Juan Felipe Herrera, Mexican-American, born 1948, 2015 Poet Laureate of the United States







and I heard an unending scream piercing nature.

    —from the diary of Edvard Munch, 1892





At the greyhound bus stations, at airports, at silent wharfs

the bodies exit the crafts. Women, men, children; cast out

from the new paradise.






They are not there in the homeland, in Argentina, not there

in Santiago, Chile; never there in Montevideo, Uruguay,

and they are not here








In America

They are in exile: a slow scream across a yellow bridge

the jaws stretched, widening, the eyes multiplied into blood

orbits, torn, whirling, spilling between two slopes; the sea, black,

swallowing all prayers, shadeless. Only tall faceless figures

of pain flutter across the bridge. They pace in charred suits,

the hands lift, point and ache and fly at sunset as cold dark

birds. They will hover over the dead ones: a family shattered

by military, buried by hunger, asleep now with the eyes burning

echoes calling Joaquín, María, Andrea, Joaquín, Joaquín, Andrea








en exilio

From here we see them, we the ones from here, not there or across,

only here, without the bridge, without the arms as blue liquid

quenching the secret thirst of unmarked graves, without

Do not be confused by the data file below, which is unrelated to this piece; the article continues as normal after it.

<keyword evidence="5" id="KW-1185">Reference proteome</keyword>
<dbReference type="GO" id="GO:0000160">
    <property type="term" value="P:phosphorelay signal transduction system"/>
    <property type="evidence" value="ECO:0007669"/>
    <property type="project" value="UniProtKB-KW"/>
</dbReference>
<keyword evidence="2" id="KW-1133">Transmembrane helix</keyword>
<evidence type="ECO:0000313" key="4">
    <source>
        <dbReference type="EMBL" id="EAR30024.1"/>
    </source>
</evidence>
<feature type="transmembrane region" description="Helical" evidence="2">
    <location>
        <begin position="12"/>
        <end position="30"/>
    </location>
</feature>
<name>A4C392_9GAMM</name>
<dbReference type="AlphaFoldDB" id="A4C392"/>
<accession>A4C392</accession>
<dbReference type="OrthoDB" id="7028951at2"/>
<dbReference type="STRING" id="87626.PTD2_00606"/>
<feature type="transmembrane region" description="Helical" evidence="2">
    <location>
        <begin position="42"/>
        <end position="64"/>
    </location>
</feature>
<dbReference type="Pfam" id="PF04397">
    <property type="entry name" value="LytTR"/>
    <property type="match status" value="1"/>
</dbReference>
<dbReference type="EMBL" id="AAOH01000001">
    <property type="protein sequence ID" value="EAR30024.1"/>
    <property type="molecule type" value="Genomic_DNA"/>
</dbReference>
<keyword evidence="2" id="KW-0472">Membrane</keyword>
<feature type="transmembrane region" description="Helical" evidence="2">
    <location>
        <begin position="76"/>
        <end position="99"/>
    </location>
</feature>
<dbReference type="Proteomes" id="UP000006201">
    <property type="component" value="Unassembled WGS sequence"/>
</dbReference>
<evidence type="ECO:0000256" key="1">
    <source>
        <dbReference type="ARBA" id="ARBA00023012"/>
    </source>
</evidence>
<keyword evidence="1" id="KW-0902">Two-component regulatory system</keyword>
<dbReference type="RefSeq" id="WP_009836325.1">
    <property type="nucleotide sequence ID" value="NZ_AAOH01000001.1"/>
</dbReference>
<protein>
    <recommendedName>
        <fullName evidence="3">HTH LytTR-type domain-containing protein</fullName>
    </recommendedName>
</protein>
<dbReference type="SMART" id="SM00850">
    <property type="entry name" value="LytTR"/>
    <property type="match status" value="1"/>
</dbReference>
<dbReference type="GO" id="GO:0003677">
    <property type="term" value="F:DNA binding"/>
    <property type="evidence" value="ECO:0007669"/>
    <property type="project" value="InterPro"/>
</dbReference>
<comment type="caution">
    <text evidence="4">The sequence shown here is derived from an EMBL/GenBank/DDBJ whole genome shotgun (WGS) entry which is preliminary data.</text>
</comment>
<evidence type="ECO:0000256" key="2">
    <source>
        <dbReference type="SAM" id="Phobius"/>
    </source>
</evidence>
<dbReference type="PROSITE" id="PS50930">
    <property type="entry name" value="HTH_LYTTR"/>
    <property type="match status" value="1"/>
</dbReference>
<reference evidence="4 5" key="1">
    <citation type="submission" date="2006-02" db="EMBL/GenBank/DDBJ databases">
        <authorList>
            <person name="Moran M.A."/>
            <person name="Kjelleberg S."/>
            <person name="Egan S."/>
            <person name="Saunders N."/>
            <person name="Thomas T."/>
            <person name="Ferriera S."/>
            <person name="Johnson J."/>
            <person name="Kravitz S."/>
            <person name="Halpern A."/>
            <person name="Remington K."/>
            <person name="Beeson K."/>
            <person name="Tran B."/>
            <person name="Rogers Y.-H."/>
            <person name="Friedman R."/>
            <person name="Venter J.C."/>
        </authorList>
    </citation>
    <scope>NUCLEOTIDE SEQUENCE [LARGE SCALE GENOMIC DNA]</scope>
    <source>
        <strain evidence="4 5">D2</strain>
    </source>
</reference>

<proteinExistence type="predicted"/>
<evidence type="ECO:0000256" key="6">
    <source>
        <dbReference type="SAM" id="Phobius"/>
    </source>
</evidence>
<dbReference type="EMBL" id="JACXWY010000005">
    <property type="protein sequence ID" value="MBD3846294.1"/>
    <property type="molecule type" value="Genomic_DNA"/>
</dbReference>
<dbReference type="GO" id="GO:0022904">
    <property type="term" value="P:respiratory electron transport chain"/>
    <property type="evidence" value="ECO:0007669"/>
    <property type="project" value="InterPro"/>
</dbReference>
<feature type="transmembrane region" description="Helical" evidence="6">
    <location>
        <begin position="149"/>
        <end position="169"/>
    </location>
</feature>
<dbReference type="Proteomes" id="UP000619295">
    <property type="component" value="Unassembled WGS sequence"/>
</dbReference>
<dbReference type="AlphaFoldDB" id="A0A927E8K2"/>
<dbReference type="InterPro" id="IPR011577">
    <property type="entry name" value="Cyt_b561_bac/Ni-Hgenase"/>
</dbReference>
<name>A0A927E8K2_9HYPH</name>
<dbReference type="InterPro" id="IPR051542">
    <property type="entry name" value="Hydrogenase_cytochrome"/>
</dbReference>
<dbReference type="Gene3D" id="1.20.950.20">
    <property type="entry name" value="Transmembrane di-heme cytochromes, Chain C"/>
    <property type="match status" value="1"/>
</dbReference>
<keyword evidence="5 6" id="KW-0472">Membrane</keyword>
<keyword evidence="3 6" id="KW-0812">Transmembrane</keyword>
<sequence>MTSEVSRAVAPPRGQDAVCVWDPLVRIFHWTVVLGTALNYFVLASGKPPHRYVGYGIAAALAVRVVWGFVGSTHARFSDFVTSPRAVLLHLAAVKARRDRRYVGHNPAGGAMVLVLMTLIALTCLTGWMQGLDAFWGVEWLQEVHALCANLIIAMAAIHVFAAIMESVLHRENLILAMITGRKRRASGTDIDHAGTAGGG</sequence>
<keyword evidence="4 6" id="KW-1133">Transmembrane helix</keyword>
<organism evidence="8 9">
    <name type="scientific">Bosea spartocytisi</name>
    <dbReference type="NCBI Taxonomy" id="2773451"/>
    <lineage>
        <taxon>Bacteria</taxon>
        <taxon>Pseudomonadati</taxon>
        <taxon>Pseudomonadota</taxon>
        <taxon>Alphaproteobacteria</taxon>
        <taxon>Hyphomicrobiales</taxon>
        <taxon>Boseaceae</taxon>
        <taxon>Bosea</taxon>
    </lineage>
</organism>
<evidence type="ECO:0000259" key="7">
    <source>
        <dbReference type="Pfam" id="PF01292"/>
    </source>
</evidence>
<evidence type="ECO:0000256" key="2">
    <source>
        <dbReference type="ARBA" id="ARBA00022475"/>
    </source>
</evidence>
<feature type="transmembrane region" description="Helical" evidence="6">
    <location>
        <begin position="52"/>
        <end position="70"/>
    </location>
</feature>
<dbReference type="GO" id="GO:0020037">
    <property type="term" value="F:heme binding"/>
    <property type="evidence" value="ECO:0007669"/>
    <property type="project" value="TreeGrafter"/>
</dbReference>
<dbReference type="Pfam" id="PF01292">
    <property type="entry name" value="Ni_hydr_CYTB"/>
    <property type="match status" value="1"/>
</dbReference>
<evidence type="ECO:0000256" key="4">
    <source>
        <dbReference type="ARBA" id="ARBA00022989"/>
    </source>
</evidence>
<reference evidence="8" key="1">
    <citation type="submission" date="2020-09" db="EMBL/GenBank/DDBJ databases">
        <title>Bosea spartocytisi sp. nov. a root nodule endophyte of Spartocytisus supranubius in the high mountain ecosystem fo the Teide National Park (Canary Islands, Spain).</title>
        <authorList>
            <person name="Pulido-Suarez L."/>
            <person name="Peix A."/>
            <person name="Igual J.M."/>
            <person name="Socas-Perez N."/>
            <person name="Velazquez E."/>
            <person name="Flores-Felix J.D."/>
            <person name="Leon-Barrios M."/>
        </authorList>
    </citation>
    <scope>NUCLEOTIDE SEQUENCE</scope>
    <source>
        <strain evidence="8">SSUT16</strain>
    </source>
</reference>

our flesh journeying refuge or pilgrimage; not passengers

on imaginary ships sailing between reef and sky, we that die

here awake on Harrison Street, on Excelsior Avenue clutching

the tenderness of chrome radios, whispering to the saints





in supermarkets, motionless in the chasm of playgrounds,

searching at 9 a.m. from our third floor cells, bowing mute,

shoving the curtains with trembling speckled brown hands. Alone,

we look out to the wires, the summer, to the newspaper wound






in knots as matches for tenements. We that look out from

our miniature vestibules, peering out from our old clothes,

the father’s well-sewn plaid shirt pocket, an old woman’s

oversized wool sweater peering out from the makeshift kitchen.

We peer out to the streets, to the parades, we the ones from here

not there or across, from here, only here. Where is our exile?

Who has taken it?






Walls of Identity, Walls of Pride, Philadelphia Mural Arts Program, 2007, 2nd and Thompson Streets.  Creative director: Shari Hersh;

a second mural with added incised and painted ceramic at 3rd and Girard, Philadelphia Mural Arts Program